dir: James Gunn
Every review of this starts with “the first one was pretty shit”, and, indeed, Suicide Squad was pretty shit. Who knew just making another one with many of the same characters, adding a “The” to the front, and setting most of it in daylight would make a profound difference to so many people?
The Suicide Squad is not really that much better than its predecessor. It looks better, because it probably had a bigger budget. It benefits from James Gunn’s brutish, comedic sensibilities, but it also suffers from them too. It employs the (what I think of as lazy) technique of doubling back and explaining something that happened a few minutes ago in order to explain how a person right now probably isn’t going to be murdered by the person standing over them., which became tedious 4 Guy Ritchie films ago.
It has massive action set pieces that don’t really feel that real, a villain who’s controlling the squad, who’s somehow worse than the threats they’re facing (Viola Davis, with all the venom and cold fury you’d expect and demand), way too many characters who are thankfully whittled down quickly to a core group, a strangely generic island nation in the Caribbean or off the coast of South America, and plenty of splatter and humour.
We watch the core business of this Dirty Dozen construct occur pretty quickly right from the start: a group of crims is put together, has an explosive inserted into their brains which can be exploded if they don’t follow orders or try to flee, they try to do the mission, then almost all of them die.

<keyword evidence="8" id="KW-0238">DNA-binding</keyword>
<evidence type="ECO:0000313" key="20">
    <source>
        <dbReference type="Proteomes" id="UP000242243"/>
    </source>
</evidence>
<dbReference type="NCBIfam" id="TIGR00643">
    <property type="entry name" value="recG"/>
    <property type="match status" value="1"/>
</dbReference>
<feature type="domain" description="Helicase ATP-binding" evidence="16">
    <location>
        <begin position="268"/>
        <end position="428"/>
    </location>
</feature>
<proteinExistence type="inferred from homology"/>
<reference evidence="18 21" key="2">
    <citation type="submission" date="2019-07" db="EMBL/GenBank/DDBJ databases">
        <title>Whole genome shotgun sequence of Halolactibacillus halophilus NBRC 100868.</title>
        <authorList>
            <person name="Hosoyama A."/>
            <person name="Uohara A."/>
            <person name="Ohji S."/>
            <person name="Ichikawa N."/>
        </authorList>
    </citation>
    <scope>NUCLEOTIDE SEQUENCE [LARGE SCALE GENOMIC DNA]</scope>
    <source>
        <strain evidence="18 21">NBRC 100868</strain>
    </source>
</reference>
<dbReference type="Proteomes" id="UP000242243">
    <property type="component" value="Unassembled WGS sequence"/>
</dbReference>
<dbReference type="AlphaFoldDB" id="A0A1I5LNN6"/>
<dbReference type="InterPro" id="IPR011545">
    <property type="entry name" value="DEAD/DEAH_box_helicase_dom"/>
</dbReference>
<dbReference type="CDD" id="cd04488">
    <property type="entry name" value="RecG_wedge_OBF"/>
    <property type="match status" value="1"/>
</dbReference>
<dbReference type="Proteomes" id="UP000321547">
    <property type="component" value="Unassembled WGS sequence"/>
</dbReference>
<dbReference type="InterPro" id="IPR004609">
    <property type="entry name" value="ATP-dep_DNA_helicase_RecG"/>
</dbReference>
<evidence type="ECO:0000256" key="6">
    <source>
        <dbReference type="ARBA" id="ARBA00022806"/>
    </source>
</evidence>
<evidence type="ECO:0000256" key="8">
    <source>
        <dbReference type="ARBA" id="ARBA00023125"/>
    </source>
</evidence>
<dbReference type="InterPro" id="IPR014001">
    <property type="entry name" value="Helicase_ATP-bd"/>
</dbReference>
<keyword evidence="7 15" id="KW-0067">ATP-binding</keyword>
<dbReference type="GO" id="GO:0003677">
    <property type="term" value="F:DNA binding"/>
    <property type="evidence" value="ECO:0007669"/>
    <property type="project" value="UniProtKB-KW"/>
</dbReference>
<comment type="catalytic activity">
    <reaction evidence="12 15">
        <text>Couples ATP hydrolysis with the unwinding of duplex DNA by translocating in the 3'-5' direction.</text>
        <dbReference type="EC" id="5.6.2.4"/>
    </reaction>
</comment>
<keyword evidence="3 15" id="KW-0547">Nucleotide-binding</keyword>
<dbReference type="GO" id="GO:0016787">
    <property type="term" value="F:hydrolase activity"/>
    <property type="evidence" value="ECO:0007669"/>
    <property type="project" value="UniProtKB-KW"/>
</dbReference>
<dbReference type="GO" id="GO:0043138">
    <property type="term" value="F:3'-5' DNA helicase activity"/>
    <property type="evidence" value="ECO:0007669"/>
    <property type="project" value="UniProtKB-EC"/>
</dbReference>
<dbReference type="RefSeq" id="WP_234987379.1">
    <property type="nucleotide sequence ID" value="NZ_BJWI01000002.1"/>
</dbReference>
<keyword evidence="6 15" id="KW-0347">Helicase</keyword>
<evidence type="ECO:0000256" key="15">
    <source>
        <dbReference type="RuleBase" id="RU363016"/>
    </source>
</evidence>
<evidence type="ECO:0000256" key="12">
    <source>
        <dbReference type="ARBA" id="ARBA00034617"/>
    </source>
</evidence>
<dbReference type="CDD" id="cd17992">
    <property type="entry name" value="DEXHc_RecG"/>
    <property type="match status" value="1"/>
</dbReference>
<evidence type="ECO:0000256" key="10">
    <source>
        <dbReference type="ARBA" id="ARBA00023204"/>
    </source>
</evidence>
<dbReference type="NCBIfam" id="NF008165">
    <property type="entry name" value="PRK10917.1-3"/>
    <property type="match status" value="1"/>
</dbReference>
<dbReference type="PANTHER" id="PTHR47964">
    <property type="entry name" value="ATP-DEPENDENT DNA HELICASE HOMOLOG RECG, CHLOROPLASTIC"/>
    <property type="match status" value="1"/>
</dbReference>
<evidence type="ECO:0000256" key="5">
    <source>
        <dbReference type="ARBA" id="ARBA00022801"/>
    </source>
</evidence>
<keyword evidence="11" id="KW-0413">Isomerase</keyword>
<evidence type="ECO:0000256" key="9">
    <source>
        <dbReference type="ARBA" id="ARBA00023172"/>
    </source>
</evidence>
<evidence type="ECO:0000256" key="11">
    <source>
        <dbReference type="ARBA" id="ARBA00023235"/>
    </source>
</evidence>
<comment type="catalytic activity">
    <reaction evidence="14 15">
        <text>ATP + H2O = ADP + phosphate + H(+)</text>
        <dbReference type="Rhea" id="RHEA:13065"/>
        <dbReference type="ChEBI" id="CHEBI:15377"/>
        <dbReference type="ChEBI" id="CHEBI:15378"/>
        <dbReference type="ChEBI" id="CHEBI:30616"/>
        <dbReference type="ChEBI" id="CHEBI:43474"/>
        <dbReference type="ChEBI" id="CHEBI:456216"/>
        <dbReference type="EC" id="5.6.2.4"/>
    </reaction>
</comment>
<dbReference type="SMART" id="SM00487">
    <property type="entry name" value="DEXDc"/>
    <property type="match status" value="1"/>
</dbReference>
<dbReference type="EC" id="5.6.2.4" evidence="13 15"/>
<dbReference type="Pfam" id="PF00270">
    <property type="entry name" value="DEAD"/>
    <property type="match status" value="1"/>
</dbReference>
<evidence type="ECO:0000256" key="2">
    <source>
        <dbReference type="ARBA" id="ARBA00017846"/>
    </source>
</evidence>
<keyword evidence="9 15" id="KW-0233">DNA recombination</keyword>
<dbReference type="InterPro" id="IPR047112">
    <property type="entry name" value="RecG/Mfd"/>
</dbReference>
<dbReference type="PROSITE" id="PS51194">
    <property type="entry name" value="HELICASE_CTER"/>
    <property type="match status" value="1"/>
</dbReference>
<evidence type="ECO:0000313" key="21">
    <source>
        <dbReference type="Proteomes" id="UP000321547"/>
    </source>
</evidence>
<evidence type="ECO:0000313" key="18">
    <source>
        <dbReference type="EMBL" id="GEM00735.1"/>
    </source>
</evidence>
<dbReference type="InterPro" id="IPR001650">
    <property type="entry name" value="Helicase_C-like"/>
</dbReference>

And then of course the credits start, to the tune of The Jim Carroll Band’s “People Who Died”, and the credits are basically a raucous In Memoriam for a bunch of dickheads who died within seconds of the movie starting, and who (in most cases) we will never see again.
Of this group (yes, I am going to belabor several points, why do you ask?), there is Pete Davidson, of Saturday Night Live fame, playing one of the “villians” called Blackguard. When I heard that Davidson was going to be in a Suicide Squad movie, and that so were thirty or more other people as well, I guessed pretty easily that he would be dead within minutes.
If the flick can be said to be surprising, it’s that it takes even less than that! Way to go Pete! Your post-SNL career is off to a great start.
It then backtracks to show us another completely different team being set up, with a different leader, and a similar objective, but, really, are they the main team, and the other is the distraction? It’s hard to tell. The people running stuff, under Amanda Waller’s direction, seem both good at their jobs of running black ops, but also kinda half-arsed and haphazard, as in almost random in their bad choices.
The leader of the ‘real’ group is called Bloodsport (Idris Elba), which is pretty much a generic name so generic that I keep having to remind myself what the name was by looking it up. And I have a passing familiarity with DC comics, so it shouldn’t be so hard. And yet it is.
It’s because of this: Bloodsport, Deadshot, Deathstroke; these are all different characters, villains, and who can really tell them apart, even the nerds, huh?
I much prefer it when they call him Dubois, which is the character’s surname. I love Idris Elba, as do many people, mostly women, across the world. I don’t always love his performances. There are times when he’s better than the material given to him, and times when he is worse. It’s unpredictable, too. Sometimes he’s solid, like in big budget stuff like here, and sometimes the budget doesn’t stop him from being, shall we say, mediocre? (Hobbes & Shaw, Pacific Rim, the unreviewable Dark Tower).
All he has to do is snarl and be a prick for much of the flick before doing the turn that they do with these flicks, where he chooses to care a little bit about the people around him. The manipulation they use here to force him to go on the mission is felony charges against a daughter he barely knows, who hates his guts anyway.